Anish Patel was 16 years old when he was on his annual trip to India in the summer of 2010. The Gujarati-origin boy was familiar with his home country, and was used to seeing children his age tap on the windows of his family car, asking for alms. As always, the sheet of glass and years of privilege and education separated him from them.
That year was different. On his flight back to his New Jersey home, the son of two immigrant parents carried an idea to help some of these children. He wanted to bring some classmates to India next summer, and with them, conduct peer counselling sessions with juveniles and other children who had been abandoned or orphaned. But he had no plan, and no clue if it would work. Back in New Jersey, he called up a biology teacher in high school, who had helped him with a culture club he had started for Indians in school.
"I knew I needed an adult to come with me for this," Patel told HuffPost India, "otherwise why would parents send their child with me, 8,000 miles away to India?"
Now, the 22-year-old's non-profit, 'Uplift Humanity', is on its sixth year, and brings dozens of NRIs to volunteer at juvenile detention centers in New Delhi, Mumbai, Hyderabad, Vadodara, Nadiad, and Indore for 18 days every summer. Patel said he gets hundreds of applications from high school and college students each year from across the United States of America, asking to be part of the summer program.
An Uplift Humanity volunteer during a workshop. Photo credit: Shruti Parekh.
It didn't begin this way. The first year, Patel relied largely on word-of-mouth publicity to reach out to students in his hometown in New Jersey. His parents and family friends emailed their acquaintances, and Patel received a small pool of interested youngsters, mostly from the Gujarati community. The volunteers paid for their own tickets and expenses, which Patel organised with the help of his family in India. The first day in the juvenile facility in Gujarat was awkward, he recalled.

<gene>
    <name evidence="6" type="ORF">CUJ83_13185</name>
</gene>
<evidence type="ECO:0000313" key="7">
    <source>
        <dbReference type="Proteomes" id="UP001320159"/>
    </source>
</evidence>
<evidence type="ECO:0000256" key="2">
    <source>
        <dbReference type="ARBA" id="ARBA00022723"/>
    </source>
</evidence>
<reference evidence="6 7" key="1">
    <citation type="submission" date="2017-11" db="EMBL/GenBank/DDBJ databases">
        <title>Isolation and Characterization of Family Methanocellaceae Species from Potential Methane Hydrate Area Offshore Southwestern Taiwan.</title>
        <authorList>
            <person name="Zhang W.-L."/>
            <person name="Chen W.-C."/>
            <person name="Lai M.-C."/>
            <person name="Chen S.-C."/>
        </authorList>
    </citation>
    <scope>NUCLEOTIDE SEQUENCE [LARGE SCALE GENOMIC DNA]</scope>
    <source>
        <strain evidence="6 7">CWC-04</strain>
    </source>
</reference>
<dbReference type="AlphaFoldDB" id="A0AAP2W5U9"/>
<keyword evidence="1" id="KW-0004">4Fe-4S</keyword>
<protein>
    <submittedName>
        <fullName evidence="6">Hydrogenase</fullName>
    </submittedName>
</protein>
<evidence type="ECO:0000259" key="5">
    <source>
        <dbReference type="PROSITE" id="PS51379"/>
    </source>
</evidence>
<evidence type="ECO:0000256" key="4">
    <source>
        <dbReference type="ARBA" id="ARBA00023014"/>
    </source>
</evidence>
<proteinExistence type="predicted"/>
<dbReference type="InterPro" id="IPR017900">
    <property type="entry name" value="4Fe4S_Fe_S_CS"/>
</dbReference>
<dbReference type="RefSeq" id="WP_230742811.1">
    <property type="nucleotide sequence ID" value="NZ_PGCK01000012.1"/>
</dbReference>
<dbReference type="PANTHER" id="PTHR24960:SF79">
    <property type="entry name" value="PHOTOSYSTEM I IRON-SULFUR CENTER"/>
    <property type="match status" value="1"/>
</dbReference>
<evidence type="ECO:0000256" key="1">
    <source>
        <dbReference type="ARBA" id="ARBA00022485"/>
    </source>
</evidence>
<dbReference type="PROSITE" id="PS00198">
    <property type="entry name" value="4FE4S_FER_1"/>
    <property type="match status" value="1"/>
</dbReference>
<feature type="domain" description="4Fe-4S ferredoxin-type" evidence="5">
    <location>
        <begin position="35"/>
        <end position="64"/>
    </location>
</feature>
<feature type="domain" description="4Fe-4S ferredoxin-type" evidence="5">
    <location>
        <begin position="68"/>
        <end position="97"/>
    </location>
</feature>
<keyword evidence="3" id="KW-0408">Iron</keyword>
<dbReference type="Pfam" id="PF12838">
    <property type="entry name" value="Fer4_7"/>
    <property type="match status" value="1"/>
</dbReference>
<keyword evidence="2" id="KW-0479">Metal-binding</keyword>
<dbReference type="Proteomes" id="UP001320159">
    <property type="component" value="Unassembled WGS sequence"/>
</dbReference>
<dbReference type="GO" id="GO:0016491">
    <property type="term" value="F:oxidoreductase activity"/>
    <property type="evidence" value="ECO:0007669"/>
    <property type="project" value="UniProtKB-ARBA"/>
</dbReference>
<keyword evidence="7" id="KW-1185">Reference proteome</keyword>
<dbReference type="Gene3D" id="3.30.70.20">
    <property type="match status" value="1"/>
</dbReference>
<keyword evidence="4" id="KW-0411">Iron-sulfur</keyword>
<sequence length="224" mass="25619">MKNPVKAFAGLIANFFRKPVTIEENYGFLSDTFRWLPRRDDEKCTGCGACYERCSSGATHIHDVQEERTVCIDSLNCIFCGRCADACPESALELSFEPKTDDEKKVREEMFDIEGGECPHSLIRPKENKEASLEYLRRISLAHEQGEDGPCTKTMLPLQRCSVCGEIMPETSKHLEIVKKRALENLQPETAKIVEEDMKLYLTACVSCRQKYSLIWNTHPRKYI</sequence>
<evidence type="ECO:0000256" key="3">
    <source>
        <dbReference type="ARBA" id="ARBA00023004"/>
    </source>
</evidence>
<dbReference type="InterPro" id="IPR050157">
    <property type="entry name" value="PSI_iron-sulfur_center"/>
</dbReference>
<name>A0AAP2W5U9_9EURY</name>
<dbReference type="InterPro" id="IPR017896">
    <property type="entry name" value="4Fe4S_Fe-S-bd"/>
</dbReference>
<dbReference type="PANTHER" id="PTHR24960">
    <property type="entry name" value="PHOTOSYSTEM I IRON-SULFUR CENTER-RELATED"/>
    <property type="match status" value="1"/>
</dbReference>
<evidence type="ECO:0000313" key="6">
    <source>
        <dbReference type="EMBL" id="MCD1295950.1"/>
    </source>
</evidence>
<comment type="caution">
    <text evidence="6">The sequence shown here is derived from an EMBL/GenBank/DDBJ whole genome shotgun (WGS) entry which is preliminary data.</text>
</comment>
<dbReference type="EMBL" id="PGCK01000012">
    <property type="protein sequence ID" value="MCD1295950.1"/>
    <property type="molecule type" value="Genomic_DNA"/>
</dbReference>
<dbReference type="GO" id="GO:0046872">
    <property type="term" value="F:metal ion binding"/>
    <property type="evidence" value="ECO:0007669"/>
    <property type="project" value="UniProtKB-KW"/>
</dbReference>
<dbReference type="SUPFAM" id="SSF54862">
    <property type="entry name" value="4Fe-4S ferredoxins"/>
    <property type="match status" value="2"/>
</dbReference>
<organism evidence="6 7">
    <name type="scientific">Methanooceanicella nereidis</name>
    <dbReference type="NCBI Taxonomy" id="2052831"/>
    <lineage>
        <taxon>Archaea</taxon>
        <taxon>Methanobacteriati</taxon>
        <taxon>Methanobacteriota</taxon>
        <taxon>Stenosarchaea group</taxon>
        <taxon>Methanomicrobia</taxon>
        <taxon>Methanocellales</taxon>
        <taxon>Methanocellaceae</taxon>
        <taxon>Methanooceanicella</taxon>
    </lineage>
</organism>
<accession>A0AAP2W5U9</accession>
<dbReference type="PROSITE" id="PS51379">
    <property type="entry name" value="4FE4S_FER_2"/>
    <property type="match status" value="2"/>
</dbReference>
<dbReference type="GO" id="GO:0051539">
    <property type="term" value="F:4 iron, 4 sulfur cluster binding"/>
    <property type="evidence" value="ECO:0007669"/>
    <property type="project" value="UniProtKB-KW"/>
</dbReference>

"I was terrified," he said. "We had no idea if it would work and all my fears came true—no one listened to us, and the juveniles mocked us."
"My heart dropped."
Yet, the team arrived at the juvenile center each day, and the barriers slowly broke. They did workshops on anger management, peer pressure, life skills, and addressing issues of low self esteem. By the 18th day, when it was time to leave, "everyone was crying", Patel said. He knew his project was going to work.
Kids at an Uplift Humanity workshop. Photo credit: Shruti Parekh.
"A lot about how Uplift started is about failure," he said. "I had an incredibly hard time attracting volunteers, obtaining donations, and encouraging individuals to join our board." Yet, Patel credited his failures for his successes, he told HuffPost India.
And the 22-year-old recent graduate of New York University's Stern School of Business's undergraduate college has had plenty of success. Now, his non-profit receives steady funding from private donors. The organisation has helped educate over 500 juveniles and orphans with the help of more than 250 American volunteers. Scholarships are awarded at the end of the year to children who show the best improvement and promise, and the organisation has awarded ₹500,000 in funding to these students, along with laptops and computers to help them with digital skills.